A few months back I experienced this again when I went out for drinks with a guy running a tech incubator in Providence, and he happened to have Saul Kaplan in tow. Turns out Saul is an old Accenture guy like me (though we never worked together) with a ton of private sector experience both in staff and strategic consulting roles. But he also spent a few years as head of economic development for the state of Rhode Island so has seen the public sector as well.
Recently, he put out a book called The Business Model Innovation Factory. I generally don’t review business books here, but this one is highly relevant to cities and other entities we don’t necessarily think of as businesses.
The first part of the book is a description of what a business model is. This is worth its weight in gold if you haven’t thought about that. The simple definition given is that a business model is a “story about how organizations create, capture, and deliver value.” As he goes into more detail, he draws heavily on the type of business model definitions used in the lean startup model, of which I approve heartily, most notably that of Alexander Osterwalder’s Business Model Generation.
Skipping to the end of the book, Saul notes that all too many public sector entities and non-profits don’t think they have a business model. In fact, they often define their very raison d’etre as opposed to business and operating purely to make a buck.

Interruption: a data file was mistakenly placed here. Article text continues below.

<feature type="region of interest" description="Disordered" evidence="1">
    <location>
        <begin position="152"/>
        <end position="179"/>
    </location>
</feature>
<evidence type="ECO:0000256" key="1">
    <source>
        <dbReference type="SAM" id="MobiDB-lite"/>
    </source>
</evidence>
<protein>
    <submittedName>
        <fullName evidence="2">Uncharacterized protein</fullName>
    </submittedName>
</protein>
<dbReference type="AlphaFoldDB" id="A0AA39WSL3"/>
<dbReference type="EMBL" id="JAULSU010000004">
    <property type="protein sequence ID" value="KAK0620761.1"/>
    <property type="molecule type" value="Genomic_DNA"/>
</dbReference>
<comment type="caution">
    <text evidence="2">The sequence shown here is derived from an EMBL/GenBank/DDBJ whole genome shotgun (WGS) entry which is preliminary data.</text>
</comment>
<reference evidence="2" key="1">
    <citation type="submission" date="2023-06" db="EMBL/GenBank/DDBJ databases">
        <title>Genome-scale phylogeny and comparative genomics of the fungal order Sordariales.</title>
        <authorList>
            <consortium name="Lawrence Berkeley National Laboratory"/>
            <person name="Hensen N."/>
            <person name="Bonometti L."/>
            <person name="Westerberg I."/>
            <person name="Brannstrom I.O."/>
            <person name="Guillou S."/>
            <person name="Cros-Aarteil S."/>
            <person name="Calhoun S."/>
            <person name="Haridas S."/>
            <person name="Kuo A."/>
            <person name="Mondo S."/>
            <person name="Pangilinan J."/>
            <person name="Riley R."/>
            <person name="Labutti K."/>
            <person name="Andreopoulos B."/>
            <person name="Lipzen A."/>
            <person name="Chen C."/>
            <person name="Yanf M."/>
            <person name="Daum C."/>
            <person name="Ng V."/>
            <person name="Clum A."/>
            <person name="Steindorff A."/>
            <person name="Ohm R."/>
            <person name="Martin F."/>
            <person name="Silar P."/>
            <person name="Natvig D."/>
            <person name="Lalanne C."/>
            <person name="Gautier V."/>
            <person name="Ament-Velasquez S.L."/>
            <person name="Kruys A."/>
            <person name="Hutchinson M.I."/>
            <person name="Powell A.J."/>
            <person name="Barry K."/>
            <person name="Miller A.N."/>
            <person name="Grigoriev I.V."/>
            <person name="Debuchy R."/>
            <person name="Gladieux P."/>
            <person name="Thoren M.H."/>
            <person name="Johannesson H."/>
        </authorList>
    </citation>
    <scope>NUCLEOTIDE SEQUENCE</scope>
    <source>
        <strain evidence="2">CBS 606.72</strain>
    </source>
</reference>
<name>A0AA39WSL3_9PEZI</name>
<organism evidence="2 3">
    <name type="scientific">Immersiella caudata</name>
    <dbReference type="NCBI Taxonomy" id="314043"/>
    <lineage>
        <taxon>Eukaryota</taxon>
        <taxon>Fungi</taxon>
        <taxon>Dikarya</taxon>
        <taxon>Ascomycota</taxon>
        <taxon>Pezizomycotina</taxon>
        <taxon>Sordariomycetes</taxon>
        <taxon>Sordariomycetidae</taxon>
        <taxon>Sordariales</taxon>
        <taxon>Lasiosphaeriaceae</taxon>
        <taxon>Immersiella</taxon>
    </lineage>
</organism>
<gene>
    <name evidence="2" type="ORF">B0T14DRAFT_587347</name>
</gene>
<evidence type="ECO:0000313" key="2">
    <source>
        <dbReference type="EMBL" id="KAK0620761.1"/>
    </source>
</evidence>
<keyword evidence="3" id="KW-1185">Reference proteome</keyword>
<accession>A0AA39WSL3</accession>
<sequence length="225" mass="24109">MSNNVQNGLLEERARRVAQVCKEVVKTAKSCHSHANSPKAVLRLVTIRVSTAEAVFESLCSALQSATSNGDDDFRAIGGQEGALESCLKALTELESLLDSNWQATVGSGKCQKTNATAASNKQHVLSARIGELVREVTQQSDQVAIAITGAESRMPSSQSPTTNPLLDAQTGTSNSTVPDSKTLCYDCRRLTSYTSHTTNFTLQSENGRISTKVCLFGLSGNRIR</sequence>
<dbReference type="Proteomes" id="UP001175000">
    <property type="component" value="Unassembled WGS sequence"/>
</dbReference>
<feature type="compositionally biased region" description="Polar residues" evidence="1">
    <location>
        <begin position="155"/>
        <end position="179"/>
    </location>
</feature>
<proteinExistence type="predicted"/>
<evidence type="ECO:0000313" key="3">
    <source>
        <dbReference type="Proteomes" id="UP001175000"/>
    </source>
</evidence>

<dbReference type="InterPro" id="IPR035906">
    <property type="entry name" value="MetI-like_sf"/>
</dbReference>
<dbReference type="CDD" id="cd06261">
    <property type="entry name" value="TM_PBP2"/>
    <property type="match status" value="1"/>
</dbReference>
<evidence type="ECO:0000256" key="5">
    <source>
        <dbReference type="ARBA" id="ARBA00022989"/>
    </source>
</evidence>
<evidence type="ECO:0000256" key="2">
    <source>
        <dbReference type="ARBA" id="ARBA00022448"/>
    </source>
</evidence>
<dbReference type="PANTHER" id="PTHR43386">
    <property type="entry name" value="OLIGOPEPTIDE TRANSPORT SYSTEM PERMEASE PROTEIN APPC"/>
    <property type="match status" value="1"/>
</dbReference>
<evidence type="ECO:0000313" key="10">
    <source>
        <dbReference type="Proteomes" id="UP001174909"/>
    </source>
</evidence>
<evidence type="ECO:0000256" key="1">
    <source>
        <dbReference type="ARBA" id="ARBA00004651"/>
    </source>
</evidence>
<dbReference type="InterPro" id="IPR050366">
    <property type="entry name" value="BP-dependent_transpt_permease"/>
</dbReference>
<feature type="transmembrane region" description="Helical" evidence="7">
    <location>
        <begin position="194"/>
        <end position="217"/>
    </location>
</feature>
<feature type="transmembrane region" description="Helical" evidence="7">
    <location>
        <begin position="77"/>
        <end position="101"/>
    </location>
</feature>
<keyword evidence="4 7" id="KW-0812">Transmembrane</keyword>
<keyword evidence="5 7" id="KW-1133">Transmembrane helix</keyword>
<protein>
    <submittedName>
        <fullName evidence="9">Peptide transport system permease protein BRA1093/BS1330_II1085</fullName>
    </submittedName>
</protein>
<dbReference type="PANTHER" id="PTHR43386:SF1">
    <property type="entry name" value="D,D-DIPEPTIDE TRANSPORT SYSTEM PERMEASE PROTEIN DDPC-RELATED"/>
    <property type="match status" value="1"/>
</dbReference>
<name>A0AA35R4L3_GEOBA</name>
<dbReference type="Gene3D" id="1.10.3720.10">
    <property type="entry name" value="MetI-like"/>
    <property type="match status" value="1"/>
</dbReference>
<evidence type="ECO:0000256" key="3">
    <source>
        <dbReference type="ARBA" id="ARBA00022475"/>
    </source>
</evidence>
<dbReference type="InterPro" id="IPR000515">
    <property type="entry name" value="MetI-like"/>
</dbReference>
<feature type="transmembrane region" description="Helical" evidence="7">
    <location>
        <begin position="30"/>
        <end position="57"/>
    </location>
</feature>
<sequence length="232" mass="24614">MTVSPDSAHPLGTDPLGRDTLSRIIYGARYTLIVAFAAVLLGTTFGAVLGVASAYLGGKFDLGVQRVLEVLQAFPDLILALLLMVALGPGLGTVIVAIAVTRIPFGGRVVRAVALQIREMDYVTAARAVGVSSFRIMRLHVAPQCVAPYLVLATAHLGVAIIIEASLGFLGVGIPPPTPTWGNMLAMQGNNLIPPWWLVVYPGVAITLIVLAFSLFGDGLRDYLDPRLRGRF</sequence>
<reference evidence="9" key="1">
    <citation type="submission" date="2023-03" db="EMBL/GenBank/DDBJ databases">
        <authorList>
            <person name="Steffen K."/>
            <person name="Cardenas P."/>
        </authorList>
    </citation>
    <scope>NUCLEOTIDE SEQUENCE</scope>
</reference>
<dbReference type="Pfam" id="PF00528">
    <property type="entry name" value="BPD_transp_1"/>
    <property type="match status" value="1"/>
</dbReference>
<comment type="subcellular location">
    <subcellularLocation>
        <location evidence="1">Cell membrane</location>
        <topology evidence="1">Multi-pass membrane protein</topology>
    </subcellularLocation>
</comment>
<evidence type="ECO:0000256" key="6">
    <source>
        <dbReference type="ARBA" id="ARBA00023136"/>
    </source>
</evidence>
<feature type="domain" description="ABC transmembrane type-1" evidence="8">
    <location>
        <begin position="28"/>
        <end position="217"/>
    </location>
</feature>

But ask yourself these questions as a city or civic development group. Do you deliver any value? (I certainly hope you think you do!) Do you want to capture any value? (How do you propose paying your bills?) What is it that you actually do that creates the value I’m sure you believe you make?
After thinking about the book, the focus changes to the disastrous results that can result when the current business model breaks down. He uses the well known example of how Netflix totally disrupted Blockbuster, leading to the latter’s bankruptcy. And also how Apple completely disrupted the traditional music value chain.
We can perhaps think of many similar examples from the public sector. States and localities often rely on sales taxes from bricks and mortar retailers as a value capture mechanism. Tax free internet sales from the likes of Amazon put a dent in that. Similarly, government relied on gas taxes at a flat price per gallon to capture value from the highway network. Fuel efficient and alternatively powered cars have disrupted this and made it difficult to finance infrastructure improvements in the US.
These are perhaps modest examples, but show what government has to deal with every day in a realm of ever faster technological and business change.